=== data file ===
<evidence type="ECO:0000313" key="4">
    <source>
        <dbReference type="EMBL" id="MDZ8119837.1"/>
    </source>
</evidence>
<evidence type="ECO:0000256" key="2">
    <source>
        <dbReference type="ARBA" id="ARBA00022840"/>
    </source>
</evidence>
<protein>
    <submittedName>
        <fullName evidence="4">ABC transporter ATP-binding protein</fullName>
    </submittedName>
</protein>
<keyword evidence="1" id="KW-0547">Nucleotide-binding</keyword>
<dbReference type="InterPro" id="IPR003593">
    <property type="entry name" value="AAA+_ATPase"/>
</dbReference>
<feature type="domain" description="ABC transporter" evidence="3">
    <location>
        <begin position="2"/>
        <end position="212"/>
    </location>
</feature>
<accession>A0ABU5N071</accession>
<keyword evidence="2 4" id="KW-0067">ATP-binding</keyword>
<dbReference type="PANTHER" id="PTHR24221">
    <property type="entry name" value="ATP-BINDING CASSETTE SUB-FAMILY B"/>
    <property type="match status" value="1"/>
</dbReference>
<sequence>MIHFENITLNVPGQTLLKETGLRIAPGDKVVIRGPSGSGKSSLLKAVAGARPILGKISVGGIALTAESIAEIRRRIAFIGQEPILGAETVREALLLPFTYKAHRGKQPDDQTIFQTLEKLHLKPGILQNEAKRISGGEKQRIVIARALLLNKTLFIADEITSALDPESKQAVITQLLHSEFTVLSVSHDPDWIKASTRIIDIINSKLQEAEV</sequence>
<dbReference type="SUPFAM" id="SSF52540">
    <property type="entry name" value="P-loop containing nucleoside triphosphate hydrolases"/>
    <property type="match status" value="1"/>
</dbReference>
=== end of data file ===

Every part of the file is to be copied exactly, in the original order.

<evidence type="ECO:0000313" key="4">
    <source>
        <dbReference type="EMBL" id="MDZ8119837.1"/>
    </source>
</evidence>
<evidence type="ECO:0000256" key="2">
    <source>
        <dbReference type="ARBA" id="ARBA00022840"/>
    </source>
</evidence>
<protein>
    <submittedName>
        <fullName evidence="4">ABC transporter ATP-binding protein</fullName>
    </submittedName>
</protein>
<keyword evidence="1" id="KW-0547">Nucleotide-binding</keyword>
<dbReference type="InterPro" id="IPR003593">
    <property type="entry name" value="AAA+_ATPase"/>
</dbReference>
<feature type="domain" description="ABC transporter" evidence="3">
    <location>
        <begin position="2"/>
        <end position="212"/>
    </location>
</feature>
<accession>A0ABU5N071</accession>
<keyword evidence="2 4" id="KW-0067">ATP-binding</keyword>
<dbReference type="PANTHER" id="PTHR24221">
    <property type="entry name" value="ATP-BINDING CASSETTE SUB-FAMILY B"/>
    <property type="match status" value="1"/>
</dbReference>
<sequence>MIHFENITLNVPGQTLLKETGLRIAPGDKVVIRGPSGSGKSSLLKAVAGARPILGKISVGGIALTAESIAEIRRRIAFIGQEPILGAETVREALLLPFTYKAHRGKQPDDQTIFQTLEKLHLKPGILQNEAKRISGGEKQRIVIARALLLNKTLFIADEITSALDPESKQAVITQLLHSEFTVLSVSHDPDWIKASTRIIDIINSKLQEAEV</sequence>
<dbReference type="SUPFAM" id="SSF52540">
    <property type="entry name" value="P-loop containing nucleoside triphosphate hydrolases"/>
    <property type="match status" value="1"/>
</dbReference>